Now I theoretically have more time for metal detecting I have discovered that there is quite a chunk of the year where there is little or no land available for detecting so I’m trying to do something about that as I’d like to be able to go out detecting all through the year. The areas I’m keen to look at are beaches and tidal rivers, which are not only available every day of the year but are technically replenished daily. What’s more, in most cases where there is public access, you won’t need permission and won’t have to share your finds with anyone. Digging is also relatively easy. I’ve got my little spots on a nearby beach where I regularly find Iron Age, Roman, Saxon and medieval coins and artefacts. Research has shown up a beach where they used to take horses and carts out to unload the ships and barges, so there is definitely old stuff out there. Over a few searches I found a Russian lead bag seal dated 1777 and a complete crotal bell as well as modern gold rings, decimal and pre-decimal coins, including some silver. Simon, who’s a bit of a demon with his Minelab Explorer metal detector, found a complete 16th century latten spoon on the same beach and it wasn’t even bent! A few weeks later, on another beach he dug up a Stephen penny in really good condition.
As I now have to drive to Strood to the club meeting I thought I would take a look at a river site on the way. There is a little riverside town, which is quite historically interesting, it had a castle, a medieval market and the wool staple for a while. I arrived at low tide and looked at the creek first – although it looked stony and firm on the bottom where a trickle of water was running, there were mountains of mud to cross to get there and I thought NO, not on my own. However at the mouth of the creek there is a bit of a beach on the river so I thought I would give that a go. I had only seen it with the tide in before but with the tide out it wasn’t very picturesque unless you like car tyres, batteries, cans, bottles and bike frames. Oh my God I thought but went for it anyway. Well it was just nondescript bits of scrap for a while and then I found a coin – a George III halfpenny. So I concentrated searching around where I found the halfpenny and found 3 x £1 coins and then a roman bronze with a clear head – Constantine AE3. I found another 2 x £1 coins and a few decimal coppers so it didn’t turn out so badly after all.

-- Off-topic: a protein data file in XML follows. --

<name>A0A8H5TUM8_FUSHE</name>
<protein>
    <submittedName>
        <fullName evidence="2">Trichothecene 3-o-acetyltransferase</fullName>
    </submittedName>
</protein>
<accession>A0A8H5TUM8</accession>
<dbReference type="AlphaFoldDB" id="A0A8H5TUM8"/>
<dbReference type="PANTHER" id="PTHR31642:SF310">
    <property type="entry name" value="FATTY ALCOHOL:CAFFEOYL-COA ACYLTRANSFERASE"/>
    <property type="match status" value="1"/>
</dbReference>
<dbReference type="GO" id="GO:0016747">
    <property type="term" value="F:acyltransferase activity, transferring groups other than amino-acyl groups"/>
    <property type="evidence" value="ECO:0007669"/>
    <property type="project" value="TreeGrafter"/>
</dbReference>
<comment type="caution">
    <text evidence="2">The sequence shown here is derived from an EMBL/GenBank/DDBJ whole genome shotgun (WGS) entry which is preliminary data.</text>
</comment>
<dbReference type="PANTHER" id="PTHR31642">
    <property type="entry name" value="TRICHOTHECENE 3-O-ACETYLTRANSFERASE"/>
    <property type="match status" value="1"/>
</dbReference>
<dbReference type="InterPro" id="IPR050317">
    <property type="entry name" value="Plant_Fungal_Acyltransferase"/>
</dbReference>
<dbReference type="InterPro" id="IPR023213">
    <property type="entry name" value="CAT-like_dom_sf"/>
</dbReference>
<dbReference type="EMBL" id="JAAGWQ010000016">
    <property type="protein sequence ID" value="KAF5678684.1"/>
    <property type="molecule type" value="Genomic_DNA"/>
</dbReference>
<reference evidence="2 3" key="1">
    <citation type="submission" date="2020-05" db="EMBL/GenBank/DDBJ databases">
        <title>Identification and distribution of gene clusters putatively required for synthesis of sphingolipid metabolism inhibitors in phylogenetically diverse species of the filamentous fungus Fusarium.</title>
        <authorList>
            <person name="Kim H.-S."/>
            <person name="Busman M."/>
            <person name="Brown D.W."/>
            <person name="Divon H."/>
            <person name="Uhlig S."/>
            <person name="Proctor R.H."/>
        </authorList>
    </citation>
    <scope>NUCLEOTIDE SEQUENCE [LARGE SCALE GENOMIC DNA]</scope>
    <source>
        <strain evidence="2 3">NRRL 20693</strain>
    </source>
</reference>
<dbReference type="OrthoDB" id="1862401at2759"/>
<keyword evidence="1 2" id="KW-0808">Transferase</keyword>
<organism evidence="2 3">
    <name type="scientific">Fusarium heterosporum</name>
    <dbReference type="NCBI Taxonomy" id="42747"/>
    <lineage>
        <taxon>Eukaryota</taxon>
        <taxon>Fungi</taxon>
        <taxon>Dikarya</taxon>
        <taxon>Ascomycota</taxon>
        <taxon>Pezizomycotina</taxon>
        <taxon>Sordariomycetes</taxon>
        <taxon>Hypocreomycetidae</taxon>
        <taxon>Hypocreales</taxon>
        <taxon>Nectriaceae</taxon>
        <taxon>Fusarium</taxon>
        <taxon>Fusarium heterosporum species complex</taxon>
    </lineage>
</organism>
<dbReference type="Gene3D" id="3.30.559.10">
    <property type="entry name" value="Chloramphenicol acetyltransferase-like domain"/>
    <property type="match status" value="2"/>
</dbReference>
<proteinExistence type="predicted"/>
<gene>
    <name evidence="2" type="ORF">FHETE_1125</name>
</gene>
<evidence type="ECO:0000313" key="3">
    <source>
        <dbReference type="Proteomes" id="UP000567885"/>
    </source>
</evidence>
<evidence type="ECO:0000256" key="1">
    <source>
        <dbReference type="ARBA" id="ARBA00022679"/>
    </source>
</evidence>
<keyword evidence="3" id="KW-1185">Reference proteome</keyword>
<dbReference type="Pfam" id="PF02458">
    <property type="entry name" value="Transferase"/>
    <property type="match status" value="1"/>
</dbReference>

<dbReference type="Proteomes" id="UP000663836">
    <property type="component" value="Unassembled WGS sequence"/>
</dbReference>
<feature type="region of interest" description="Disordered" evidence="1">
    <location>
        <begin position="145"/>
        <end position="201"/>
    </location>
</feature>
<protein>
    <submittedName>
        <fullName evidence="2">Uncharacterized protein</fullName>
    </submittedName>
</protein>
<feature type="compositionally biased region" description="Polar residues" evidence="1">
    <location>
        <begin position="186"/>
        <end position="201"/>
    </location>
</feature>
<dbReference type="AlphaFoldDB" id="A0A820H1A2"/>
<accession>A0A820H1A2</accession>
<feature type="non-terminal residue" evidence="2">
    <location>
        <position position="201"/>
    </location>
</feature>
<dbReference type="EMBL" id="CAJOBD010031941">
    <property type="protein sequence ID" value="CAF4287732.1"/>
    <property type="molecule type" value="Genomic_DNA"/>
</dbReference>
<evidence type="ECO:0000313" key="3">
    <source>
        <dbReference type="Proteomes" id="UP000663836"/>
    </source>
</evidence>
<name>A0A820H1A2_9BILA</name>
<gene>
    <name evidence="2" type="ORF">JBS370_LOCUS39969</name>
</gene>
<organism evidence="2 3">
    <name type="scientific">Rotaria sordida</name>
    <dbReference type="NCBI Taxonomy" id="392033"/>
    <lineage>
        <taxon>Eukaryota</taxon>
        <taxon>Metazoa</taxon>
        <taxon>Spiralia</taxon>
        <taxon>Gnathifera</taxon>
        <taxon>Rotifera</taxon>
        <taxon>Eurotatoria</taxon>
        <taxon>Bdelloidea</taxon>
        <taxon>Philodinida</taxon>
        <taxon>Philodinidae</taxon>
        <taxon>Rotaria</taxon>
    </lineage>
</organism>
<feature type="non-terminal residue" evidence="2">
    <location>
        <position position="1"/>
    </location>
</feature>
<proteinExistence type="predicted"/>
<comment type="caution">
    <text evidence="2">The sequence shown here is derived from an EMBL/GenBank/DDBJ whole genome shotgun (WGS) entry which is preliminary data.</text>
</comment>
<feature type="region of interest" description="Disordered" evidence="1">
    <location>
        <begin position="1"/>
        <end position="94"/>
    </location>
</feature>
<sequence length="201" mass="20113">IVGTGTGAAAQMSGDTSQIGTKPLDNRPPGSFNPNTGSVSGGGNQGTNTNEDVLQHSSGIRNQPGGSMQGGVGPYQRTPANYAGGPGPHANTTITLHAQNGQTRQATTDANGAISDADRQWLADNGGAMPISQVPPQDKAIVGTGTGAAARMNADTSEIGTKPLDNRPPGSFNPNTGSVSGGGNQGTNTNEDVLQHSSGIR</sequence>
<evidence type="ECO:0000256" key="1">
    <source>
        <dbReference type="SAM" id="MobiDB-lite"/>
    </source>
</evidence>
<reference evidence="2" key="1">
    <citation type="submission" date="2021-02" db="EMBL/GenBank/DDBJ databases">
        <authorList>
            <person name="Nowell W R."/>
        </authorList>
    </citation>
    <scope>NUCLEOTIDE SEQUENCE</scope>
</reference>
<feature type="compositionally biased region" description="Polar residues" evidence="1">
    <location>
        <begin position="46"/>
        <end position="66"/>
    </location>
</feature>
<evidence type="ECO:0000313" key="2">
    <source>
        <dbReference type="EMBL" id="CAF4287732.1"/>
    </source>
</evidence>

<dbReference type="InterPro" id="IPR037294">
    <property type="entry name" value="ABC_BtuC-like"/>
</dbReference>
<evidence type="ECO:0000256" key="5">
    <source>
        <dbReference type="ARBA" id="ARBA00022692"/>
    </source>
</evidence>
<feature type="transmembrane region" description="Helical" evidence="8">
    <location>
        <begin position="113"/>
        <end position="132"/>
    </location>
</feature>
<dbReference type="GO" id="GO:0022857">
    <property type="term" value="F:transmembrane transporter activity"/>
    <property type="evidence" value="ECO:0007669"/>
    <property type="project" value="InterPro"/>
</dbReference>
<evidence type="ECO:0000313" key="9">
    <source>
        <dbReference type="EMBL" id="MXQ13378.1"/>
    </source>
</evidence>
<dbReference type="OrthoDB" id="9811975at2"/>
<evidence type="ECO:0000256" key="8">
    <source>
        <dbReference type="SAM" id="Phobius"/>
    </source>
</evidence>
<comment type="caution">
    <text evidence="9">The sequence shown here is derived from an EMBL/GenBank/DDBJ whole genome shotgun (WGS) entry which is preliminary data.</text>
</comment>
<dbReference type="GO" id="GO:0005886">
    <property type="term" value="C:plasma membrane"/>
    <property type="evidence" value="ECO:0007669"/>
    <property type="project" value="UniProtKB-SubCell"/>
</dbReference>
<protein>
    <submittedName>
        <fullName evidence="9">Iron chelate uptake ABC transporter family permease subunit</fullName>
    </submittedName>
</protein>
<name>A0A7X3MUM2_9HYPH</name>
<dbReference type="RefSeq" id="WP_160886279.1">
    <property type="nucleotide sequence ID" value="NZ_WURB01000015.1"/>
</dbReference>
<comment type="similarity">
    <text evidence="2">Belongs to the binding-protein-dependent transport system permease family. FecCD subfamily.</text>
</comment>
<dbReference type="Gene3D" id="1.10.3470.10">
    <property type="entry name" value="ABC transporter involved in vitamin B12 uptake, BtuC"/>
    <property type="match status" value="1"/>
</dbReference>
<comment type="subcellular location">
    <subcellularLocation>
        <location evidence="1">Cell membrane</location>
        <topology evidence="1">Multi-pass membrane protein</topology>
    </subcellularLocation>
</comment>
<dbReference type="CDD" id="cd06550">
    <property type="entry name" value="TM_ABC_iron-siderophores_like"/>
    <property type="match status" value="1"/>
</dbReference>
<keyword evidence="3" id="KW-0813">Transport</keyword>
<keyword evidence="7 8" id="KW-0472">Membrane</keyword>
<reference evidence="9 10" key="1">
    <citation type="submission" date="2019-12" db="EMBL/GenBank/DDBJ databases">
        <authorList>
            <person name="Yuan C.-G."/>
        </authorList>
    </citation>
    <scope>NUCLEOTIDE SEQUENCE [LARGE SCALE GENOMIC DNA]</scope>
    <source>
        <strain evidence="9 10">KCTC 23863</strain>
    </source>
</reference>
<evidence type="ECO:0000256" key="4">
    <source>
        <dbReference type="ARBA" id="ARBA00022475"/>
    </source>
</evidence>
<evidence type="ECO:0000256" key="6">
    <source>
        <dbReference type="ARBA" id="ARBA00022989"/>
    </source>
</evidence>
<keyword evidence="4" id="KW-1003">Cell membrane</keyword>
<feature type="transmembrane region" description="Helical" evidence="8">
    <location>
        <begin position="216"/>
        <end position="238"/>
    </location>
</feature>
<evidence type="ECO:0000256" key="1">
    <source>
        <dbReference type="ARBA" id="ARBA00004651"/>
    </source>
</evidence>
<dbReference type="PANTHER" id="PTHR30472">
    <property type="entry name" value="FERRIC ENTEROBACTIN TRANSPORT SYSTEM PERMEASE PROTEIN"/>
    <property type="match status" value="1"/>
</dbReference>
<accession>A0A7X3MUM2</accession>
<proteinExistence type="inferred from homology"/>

So, if you can get to a beach or tidal river foreshore, do a bit of research and give it a go. Do be careful though as beaches and river foreshores can be dangerous. Always familiarise yourself with tide times and any local hazards; for example the tide in Morecambe Bay comes in as fast as a horse at the gallop. A few years ago 21 Chinese cockle pickers lost their lives because they were unaware of that fact! Walk out slowly and carefully, if you start to sink, back-up. Carry a whistle and don’t venture out onto desolate foreshores without a suitable partner.